UPDATE: Local officials say high water concerns not as bad as expected

MARIETTA, Ohio (WTAP) - UPDATE 9/11/18

Wood and Washington County officials say the high water concerns caused by the Ohio River have not been as severe as expected.

As of 7:00 p.m. Tuesday night, the river in Marietta reached 35.29 feet and is expected to reach 35.5 feet by 2:00 a.m Wednesday. The levels in Parkersburg hit 34.98 feet as of 7:00 p.m. and should hit its crest of 35.1 feet by late Tuesday night.

"Looks like the river is finally starting to slow down," Washingon County EMA Director Richard Hays said. "They're predicting crest at 2:00 am at 35.7 which that's minor flooding for some of the areas of the county."

"A lot of the secondary streams have already started going down and some of the flooding on the secondary roads has already receded."

"We did not see anything that we normally would not see in these kind of conditions," Wood County 911 Center director Rick Woodyard said, "35 feet is what it's supposed to crest later and we haven't seen any flooding outside of what's normal for our area."

Governor Jim Justice declared a state of preparedness Tuesday in anticipation of Hurricane Florence. Woodyard added that he believes high winds will be more of a concern from Florence than any severe rain totals. Hays says they will continue to monitor the river levels and the forecasts as Florence approaches at the end of the week.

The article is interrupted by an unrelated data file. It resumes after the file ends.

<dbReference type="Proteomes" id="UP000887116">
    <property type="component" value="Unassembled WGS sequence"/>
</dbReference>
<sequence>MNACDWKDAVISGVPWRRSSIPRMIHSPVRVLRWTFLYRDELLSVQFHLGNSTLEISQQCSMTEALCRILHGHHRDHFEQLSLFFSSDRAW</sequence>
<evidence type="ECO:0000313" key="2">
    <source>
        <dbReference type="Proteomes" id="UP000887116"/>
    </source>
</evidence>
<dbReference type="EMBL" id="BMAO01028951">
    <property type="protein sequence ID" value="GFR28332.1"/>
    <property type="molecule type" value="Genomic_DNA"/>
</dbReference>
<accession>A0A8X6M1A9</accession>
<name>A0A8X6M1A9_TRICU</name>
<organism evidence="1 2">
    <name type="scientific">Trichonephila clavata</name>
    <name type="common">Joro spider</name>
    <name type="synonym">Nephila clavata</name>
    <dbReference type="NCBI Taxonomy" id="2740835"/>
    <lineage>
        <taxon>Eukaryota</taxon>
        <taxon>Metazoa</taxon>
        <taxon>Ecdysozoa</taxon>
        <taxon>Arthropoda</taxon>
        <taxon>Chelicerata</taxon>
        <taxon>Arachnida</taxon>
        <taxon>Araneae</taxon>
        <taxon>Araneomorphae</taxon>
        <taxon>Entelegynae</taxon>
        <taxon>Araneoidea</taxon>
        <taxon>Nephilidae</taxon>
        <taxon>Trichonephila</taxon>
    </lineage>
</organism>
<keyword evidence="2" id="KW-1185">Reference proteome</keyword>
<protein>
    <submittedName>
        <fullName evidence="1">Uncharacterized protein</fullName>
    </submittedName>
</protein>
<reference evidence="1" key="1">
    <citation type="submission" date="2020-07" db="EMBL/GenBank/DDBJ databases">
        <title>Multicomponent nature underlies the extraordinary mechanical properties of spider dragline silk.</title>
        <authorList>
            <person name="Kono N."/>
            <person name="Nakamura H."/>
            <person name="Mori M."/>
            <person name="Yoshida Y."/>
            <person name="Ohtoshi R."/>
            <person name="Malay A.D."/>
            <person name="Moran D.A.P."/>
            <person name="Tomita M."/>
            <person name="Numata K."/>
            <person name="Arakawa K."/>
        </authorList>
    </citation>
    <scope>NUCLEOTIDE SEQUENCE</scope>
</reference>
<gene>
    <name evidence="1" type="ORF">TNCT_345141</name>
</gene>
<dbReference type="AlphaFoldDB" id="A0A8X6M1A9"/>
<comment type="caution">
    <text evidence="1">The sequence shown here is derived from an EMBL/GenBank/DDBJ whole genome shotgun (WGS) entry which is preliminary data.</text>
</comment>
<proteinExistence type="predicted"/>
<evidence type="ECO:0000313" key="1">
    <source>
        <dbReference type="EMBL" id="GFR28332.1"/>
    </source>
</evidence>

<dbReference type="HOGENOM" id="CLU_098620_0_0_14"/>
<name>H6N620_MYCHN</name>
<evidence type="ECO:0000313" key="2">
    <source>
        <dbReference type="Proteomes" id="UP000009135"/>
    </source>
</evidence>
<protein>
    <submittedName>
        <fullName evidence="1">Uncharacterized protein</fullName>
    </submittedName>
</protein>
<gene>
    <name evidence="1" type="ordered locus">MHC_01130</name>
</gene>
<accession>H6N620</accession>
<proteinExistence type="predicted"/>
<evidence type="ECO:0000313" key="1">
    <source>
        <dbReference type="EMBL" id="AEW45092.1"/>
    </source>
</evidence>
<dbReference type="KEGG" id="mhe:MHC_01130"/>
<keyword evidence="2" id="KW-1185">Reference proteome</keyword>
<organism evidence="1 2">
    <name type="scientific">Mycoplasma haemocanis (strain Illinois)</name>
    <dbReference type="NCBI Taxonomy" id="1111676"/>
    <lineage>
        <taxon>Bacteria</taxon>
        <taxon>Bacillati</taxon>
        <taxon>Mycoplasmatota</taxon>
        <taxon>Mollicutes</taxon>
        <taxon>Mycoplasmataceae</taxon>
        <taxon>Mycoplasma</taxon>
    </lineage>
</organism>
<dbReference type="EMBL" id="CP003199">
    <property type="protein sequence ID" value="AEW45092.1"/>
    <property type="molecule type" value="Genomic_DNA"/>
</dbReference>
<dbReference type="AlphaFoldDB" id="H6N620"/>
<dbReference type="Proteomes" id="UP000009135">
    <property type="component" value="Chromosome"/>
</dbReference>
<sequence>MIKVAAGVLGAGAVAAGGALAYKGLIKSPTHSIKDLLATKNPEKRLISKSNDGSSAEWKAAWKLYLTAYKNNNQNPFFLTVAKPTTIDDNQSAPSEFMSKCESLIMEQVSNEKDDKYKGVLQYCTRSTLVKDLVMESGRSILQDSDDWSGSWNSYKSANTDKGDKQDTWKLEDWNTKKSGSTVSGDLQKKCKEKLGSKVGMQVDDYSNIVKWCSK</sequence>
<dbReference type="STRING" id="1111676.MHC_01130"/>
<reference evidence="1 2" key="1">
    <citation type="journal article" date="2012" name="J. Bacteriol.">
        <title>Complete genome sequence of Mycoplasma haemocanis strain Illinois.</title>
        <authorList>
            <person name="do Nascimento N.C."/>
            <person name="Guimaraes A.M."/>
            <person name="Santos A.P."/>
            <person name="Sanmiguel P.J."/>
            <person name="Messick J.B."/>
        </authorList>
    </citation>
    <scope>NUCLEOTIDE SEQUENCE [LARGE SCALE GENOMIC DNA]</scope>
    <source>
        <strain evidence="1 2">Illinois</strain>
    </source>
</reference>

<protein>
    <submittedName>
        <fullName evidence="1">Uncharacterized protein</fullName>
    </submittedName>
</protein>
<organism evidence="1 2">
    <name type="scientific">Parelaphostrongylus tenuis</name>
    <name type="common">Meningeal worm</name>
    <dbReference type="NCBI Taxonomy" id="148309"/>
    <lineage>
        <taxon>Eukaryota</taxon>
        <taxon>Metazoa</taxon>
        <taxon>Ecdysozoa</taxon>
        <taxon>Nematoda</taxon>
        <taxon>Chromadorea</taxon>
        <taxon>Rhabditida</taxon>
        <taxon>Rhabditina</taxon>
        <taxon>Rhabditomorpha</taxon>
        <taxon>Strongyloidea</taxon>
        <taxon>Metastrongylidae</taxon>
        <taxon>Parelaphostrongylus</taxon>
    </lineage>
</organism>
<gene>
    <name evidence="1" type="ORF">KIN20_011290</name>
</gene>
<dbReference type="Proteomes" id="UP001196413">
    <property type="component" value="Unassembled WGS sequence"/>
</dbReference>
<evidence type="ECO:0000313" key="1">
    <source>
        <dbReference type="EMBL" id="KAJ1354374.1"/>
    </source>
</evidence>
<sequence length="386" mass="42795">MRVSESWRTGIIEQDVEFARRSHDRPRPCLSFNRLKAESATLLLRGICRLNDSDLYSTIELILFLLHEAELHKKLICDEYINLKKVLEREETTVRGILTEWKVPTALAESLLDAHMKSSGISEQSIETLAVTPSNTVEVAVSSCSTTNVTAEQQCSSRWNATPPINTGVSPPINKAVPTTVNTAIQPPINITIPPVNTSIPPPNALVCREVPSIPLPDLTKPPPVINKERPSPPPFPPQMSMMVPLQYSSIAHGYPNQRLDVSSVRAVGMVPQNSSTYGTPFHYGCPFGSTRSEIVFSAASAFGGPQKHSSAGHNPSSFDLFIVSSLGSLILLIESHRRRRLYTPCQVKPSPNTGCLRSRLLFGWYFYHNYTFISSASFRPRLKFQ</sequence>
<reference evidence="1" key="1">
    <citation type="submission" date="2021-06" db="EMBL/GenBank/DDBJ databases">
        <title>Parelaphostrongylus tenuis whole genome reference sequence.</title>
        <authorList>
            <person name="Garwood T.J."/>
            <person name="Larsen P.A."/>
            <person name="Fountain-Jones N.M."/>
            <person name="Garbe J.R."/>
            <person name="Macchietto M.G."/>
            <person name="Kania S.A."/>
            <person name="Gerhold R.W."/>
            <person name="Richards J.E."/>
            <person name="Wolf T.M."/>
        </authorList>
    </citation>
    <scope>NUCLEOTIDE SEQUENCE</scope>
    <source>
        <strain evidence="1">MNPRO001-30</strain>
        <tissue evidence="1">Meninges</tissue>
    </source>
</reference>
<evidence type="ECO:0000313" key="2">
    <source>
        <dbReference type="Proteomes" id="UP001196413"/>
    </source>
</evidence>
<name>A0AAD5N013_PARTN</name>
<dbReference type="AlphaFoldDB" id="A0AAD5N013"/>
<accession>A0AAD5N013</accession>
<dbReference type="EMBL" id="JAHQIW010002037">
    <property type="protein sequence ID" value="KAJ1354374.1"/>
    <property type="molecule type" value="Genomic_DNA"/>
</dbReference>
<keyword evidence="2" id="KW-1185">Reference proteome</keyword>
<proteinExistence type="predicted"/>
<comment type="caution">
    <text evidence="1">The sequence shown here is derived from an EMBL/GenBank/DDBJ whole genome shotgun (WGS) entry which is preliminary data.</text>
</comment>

Washington County officials and property owners along the Ohio River are watching the levels closely as it continues to rise.

At the Marietta Pumphouse, levels continued to rise, reaching up to 32.26 feet as of 7:00 p.m. Monday. It is expected to crest between Tuesday and Wednesday up to 36 feet.

Back in February, the river reached almost 37.94 feet, causing some flooding concerns for businesses and homeowners.

Officials and at-risk property owners say they are always on high alert when the river rises.

"You know the Red Cross is involved, Salvation Army, there are a lot of agencies that spring into action," Washington County Sheriff Larry Mincks said, "and we work together at our emergency operations center."

"The way it's looking right now we're not too awfully concerned," said Clayton Wise, who owns a home on Ohio Street near the shore. "It was worse back in February. But as long as it doesn't rise much higher I think we'll be ok."

Frontier School district made the decision Monday morning to close all of its schools Tuesday due to high water concerns.

To check on the current river levels, click the link in the related links section (upper right of the page for desktops; bottom of the page for mobile devices).

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